FIGS. 7A and 7B show an alternative embodiment of the video game device 10. The video game device 10 includes the light transmitters 14, 16, 18, 20, the detection array 24 and a first pair of retroreflectors 25 a on the user's feet and a second pair of retroreflectors 25 b on the user's hands. Each of the first and second pair of retroreflectors 25 a, 25 b can include a filter element 27 a, 27 b respectively. In an exemplary embodiment, the transmitters 14, 16, 18, 20 are infrared light emitting diodes (LEDs) and the detection array is an array of CCD receivers, such as used in some digital cameras, or an array of photo transistors. In addition, FIGS. 7A and 7B show a representation of the transmitted radiation 34 and the reflected radiation 36 a and 36 b. The radiation 34 is transmitted from the transmitters 14, 16, 18, 20. The radiation is transmitted in all directions. Some portion of the transmitted radiation 34 will strike the first pair of retroreflectors 25 a and the second pair of retroreflectors 25 b. That portion of the radiation striking the first and second pair of retroreflectors 25 a, 25 b will be reflected, also in all directions. Using the array of transmitters 14, 16, 18, 20 in combination with the detection array 24 allows determination of distance and movement of the first and second pair of retroreflectors 25 within three dimensional space.

The detection array 24 can be positioned to view an area, such as the three dimensional space in front of the video display device 12. A user 40 wearing the first and second pair of retroreflectors 25 a, 25 b within the field of view in the area will reflect light radiation from the retroreflectors 25 a, 25 b to the detection array 24. Certain elements in the detection array 24 will correspond to certain positions within the field of view in the area. When a user's feet wearing the retroreflectors 25 a or the user's hands wearing the retroreflectors 25 b are in a location in the field of view, radiation will be reflected and impinge on the corresponding elements in the detection array 24. In this way, the detection array 24 can operate in a manner analogous to a digital camera. It will be appreciated that the detection array 24 can be configured to identify a user's feet or hands when the sensed reflected radiation exceeds a predetermined threshold for each of the elements in the detection array 24.

The intelligence module 28 interprets reflected radiation from the first and second pairs of retroreflectors 25 a, 25 b and determines the user motion. The intelligence module 28 is configured to mimic an intuitive controller since multiple user activities can be determined. For example, the user can simulate a baseball swing and the intelligence module 28 determines the user motion to be a baseball swing. The intelligence module 28 can determine patterns of reflected radiation received from the detection array 24 since certain elements in the detection array correspond to certain positions within the three dimensional field of view of the detection array 24. The intelligence module 28 and the control circuit 26 are configured to detect and determine if reflected radiation 36 a is from the first pair of retroreflectors 25 a or reflected radiation 36 b is from the second pair of retroreflectors 25 b. Identifying the source of reflected radiation 36 a, 36 b can be facilitated with the filter elements 27 a, 27 b. The filter elements 27 a, 27 b can be active or passive devices that modify the transmitted radiation 34. Alternatively, the intelligence module 28 and the control circuit 26 can similarly be configured to distinguish the movement of the user's right hand from the left hand or the right foot from the left foot.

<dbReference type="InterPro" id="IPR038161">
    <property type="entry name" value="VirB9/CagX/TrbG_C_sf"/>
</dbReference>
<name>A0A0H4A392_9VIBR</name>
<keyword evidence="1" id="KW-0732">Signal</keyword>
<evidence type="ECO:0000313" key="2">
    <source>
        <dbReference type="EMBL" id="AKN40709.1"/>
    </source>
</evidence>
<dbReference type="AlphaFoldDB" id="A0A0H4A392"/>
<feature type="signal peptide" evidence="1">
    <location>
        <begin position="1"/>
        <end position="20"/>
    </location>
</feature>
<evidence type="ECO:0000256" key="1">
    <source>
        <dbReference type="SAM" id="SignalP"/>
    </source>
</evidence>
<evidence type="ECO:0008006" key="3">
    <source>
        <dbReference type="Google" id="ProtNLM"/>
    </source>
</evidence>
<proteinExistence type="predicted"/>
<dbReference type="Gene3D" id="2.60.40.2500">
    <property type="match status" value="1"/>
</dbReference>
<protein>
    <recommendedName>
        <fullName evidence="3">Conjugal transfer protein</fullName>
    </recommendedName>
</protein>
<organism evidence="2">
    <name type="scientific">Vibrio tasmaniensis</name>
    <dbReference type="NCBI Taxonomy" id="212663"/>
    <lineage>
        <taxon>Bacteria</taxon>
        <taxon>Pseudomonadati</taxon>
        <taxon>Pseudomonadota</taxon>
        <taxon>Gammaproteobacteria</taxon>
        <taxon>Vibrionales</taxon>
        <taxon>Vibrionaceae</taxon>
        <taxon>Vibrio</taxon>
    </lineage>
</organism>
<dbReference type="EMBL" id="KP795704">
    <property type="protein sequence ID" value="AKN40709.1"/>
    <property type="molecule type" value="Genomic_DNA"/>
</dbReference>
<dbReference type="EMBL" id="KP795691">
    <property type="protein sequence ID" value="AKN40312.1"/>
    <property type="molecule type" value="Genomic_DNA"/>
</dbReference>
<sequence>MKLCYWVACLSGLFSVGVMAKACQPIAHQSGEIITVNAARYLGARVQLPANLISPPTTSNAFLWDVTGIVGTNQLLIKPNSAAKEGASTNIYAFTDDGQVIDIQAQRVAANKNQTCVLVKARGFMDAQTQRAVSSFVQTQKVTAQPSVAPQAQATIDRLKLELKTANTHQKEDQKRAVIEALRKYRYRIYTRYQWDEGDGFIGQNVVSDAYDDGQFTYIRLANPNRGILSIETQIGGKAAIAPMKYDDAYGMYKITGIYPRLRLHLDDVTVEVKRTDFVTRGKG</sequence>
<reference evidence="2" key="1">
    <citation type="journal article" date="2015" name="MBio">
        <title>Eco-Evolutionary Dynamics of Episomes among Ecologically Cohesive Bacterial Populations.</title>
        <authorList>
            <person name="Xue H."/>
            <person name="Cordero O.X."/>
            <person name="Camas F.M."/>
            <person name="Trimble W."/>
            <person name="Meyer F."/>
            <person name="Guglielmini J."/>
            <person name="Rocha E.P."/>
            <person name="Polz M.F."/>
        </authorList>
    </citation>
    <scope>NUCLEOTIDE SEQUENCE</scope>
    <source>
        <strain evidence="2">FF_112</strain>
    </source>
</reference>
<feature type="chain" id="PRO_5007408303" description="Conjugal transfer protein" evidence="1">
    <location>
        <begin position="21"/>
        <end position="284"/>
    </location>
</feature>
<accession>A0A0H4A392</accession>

FIGS. 8A and 8B show an alternative embodiment of the video game device 10. The video game device 10 includes the light transmitters 14, 16, 18, 20, the detection array 24 and retroreflectors 25. An audio device 30 such as a speaker is also included. In an alternative embodiment, each of the retroreflectors 25 can include a filter element as in the previous embodiment. In an exemplary embodiment, the transmitters 14, 16, 18, 20 are light emitting diodes (LEDs) and the detection array is an array of CCD receivers such as in some digital cameras or an array of photo transistors. In addition, FIGS. 8A and 8B show a representation of the transmitted radiation 34 and the reflected radiation 36. The radiation 34 is transmitted from the light transmitters 14, 16, 18, 20. The radiation is transmitted in all directions. Some portion of the transmitted radiation 34 will strike the retroreflectors 25. That portion of the radiation striking the retroreflectors 25 will be reflected, also in all directions. Using the array of transmitters 14, 16, 18, 20 in combination with the detection array 24 allows determination of distance and movement of the first and second pair retroreflectors 25 within three dimensional space.